Assessing the Needs of the Pediatric Palliative Care Nurse: History of Palliative Care
The concept of palliative care originally evolved from the hospice philosophy of meeting gaps in care for seriously ill and dying patients. The Latin word palliate means “conceal or alleviate symptoms without curing” (Romesburg, 2007). The earliest recording of the word palliate can be traced to the late 14th century, where it originated in Elizabethan and Indo-European traditions (Morris, 1998). In 1967, Dame Cicely Saunders founded the first modern hospice program in the United Kingdom, which emphasized the importance of compassion and medical science (Georges, Grypdonck, & Dierckx de Casterle, 2002). Florence Wald, Dean of Yale University, invited Saunders to the U.S. to learn about her experiences, and in 1974, she founded the first home hospice program based in New Haven, Connecticut. In 1975, St. Luke’s Hospice in New York was the first hospice in the U.S. incorporated into an existing medical center. In 1982, the first children’s hospice center opened in England (Foster, 2007). Despite growth in hospice initiatives, researchers have only just begun to explore the unique aspects of pediatric palliative care.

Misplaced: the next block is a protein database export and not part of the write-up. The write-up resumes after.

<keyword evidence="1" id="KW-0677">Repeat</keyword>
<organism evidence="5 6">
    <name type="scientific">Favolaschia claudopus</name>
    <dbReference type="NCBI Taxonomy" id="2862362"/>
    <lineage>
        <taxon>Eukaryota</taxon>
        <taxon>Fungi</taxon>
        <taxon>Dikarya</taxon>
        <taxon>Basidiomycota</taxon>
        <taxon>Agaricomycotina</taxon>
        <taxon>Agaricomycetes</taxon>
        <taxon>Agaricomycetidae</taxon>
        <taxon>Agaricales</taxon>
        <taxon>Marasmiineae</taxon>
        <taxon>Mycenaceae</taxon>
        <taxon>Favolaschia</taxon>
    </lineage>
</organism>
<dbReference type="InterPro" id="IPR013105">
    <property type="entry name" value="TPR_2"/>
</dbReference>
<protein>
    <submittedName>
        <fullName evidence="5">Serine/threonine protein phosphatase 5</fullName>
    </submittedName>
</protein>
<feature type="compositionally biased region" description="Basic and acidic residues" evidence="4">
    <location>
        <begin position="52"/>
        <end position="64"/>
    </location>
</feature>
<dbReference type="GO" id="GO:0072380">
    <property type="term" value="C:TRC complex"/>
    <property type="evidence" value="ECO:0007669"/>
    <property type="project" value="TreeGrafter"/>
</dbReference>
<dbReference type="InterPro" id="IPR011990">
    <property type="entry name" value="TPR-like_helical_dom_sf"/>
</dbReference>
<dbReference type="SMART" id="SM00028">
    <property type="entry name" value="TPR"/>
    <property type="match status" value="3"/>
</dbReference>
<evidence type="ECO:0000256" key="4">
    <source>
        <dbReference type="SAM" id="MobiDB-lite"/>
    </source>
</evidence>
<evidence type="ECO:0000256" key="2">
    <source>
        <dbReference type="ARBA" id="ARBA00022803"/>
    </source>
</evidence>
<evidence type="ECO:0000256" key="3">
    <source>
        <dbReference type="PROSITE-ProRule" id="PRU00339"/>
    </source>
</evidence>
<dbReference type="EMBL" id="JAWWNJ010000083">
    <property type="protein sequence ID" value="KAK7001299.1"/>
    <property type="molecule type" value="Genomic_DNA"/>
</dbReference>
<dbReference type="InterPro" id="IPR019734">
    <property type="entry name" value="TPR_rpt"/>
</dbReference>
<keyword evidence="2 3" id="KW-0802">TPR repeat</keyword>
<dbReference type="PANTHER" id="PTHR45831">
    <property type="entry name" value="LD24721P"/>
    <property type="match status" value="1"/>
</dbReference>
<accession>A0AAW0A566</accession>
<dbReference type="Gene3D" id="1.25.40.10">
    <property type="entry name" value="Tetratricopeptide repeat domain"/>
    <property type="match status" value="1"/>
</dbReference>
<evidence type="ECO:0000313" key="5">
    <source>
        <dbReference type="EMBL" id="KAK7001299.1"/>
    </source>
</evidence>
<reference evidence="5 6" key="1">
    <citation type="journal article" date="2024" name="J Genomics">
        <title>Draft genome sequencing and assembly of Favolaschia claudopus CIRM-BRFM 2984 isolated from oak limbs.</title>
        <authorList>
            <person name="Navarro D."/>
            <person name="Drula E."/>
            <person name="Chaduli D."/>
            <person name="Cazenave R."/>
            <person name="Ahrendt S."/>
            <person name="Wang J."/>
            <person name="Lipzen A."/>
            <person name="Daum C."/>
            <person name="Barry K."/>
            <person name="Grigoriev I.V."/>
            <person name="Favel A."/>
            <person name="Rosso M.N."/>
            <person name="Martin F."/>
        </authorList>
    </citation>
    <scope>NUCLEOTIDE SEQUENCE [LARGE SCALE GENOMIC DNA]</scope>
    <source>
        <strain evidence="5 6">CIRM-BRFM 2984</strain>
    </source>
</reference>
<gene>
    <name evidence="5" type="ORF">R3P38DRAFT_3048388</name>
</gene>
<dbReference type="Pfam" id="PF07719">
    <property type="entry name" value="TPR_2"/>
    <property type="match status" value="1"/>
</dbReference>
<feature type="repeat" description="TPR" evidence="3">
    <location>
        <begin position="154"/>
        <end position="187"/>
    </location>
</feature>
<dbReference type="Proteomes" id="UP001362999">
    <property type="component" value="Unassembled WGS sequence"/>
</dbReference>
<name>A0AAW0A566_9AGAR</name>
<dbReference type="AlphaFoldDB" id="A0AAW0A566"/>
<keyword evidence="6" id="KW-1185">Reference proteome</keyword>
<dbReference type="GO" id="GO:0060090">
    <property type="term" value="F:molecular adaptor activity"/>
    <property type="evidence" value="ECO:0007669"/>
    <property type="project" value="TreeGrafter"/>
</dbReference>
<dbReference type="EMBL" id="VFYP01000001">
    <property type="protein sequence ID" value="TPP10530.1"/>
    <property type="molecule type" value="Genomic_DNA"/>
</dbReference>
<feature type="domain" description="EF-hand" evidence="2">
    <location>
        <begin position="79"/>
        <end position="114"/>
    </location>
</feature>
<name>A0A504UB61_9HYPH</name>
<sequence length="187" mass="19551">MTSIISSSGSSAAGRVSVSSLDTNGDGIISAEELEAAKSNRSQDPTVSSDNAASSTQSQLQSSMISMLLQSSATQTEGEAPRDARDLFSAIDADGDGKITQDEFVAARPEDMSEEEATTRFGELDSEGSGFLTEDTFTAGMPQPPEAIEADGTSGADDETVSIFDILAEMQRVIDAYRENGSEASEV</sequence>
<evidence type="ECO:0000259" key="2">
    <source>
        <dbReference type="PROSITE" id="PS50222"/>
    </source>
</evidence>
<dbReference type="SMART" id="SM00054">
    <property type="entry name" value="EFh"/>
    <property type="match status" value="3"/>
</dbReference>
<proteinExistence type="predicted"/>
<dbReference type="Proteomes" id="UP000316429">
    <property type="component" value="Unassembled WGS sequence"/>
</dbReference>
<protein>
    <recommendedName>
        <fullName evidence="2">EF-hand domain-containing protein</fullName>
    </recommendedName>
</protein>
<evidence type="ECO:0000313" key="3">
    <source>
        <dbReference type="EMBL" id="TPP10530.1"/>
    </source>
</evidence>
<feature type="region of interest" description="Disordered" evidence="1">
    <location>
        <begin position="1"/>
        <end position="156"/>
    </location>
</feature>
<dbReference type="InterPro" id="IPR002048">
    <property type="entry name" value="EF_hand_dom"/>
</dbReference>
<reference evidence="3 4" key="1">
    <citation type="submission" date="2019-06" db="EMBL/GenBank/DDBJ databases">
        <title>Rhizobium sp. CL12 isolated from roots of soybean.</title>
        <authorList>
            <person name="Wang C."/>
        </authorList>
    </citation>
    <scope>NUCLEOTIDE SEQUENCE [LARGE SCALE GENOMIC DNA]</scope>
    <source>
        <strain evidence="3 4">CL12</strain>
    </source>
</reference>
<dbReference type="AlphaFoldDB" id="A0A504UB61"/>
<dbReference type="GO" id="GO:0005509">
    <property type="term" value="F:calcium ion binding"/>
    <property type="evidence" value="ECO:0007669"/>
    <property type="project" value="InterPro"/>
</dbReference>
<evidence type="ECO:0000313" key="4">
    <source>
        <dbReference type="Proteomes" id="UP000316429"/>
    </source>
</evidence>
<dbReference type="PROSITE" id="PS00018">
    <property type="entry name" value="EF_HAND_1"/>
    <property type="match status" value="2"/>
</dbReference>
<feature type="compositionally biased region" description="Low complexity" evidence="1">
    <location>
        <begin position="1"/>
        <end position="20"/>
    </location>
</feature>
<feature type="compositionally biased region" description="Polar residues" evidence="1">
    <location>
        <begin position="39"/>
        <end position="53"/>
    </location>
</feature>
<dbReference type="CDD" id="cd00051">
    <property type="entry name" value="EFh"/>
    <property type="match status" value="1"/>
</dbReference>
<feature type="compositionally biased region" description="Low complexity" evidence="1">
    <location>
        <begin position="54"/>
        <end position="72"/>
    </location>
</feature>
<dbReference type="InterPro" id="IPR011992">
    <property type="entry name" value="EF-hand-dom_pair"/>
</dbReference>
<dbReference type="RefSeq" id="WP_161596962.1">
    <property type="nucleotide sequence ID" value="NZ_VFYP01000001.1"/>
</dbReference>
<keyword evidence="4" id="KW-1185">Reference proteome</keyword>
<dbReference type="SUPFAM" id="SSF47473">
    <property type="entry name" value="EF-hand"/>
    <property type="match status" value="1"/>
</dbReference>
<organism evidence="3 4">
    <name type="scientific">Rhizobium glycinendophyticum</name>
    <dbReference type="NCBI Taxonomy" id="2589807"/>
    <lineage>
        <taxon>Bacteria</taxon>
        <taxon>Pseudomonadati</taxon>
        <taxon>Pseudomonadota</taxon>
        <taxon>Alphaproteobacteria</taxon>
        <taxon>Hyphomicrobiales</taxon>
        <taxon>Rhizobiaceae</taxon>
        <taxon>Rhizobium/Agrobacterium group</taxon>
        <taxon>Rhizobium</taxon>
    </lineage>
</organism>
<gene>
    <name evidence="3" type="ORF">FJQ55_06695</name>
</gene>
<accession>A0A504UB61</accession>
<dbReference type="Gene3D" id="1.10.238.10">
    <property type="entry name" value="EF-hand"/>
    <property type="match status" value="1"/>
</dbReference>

Palliative care was first introduced in 1990 by the World Health Organization (WHO) (2004) and is currently defined as “an approach to care which improves quality of life of patients and their families facing life-threatening illness through prevention, assessment, and treatment of pain and other physical, psychological, and spiritual problems.” WHO (2004) further describes palliative care for children as the active total care of the child’s body, mind, and spirit, as well as a means of providing support to the family.
To provide this type of palliative care today, hospitals throughout the U.S. have increased initiatives to meet the unique needs of both adults and children. Although there are some commonalities, pediatric palliative care differs from adult palliative care in several ways that preclude the extension of existing adult services into the pediatric world (Sumner, 2003).